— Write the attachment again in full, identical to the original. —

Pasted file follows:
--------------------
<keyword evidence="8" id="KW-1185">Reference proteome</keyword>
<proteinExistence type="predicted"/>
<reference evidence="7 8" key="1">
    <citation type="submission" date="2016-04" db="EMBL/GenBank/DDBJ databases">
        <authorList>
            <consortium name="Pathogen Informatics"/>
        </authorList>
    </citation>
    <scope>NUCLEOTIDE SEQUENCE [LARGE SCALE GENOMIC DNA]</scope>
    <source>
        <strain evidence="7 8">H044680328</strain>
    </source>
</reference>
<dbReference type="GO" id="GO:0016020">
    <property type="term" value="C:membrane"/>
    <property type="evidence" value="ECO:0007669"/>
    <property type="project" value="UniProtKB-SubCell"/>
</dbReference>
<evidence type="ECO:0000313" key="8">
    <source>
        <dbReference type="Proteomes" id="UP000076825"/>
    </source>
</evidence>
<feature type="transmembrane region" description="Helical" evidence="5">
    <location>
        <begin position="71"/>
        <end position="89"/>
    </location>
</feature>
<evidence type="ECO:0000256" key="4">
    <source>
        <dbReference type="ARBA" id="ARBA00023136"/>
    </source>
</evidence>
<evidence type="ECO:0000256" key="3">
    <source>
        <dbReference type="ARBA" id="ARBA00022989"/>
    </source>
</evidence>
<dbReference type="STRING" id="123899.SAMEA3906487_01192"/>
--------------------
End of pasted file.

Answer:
<keyword evidence="8" id="KW-1185">Reference proteome</keyword>
<proteinExistence type="predicted"/>
<reference evidence="7 8" key="1">
    <citation type="submission" date="2016-04" db="EMBL/GenBank/DDBJ databases">
        <authorList>
            <consortium name="Pathogen Informatics"/>
        </authorList>
    </citation>
    <scope>NUCLEOTIDE SEQUENCE [LARGE SCALE GENOMIC DNA]</scope>
    <source>
        <strain evidence="7 8">H044680328</strain>
    </source>
</reference>
<dbReference type="GO" id="GO:0016020">
    <property type="term" value="C:membrane"/>
    <property type="evidence" value="ECO:0007669"/>
    <property type="project" value="UniProtKB-SubCell"/>
</dbReference>
<evidence type="ECO:0000313" key="8">
    <source>
        <dbReference type="Proteomes" id="UP000076825"/>
    </source>
</evidence>
<feature type="transmembrane region" description="Helical" evidence="5">
    <location>
        <begin position="71"/>
        <end position="89"/>
    </location>
</feature>
<evidence type="ECO:0000256" key="4">
    <source>
        <dbReference type="ARBA" id="ARBA00023136"/>
    </source>
</evidence>
<evidence type="ECO:0000256" key="3">
    <source>
        <dbReference type="ARBA" id="ARBA00022989"/>
    </source>
</evidence>
<dbReference type="STRING" id="123899.SAMEA3906487_01192"/>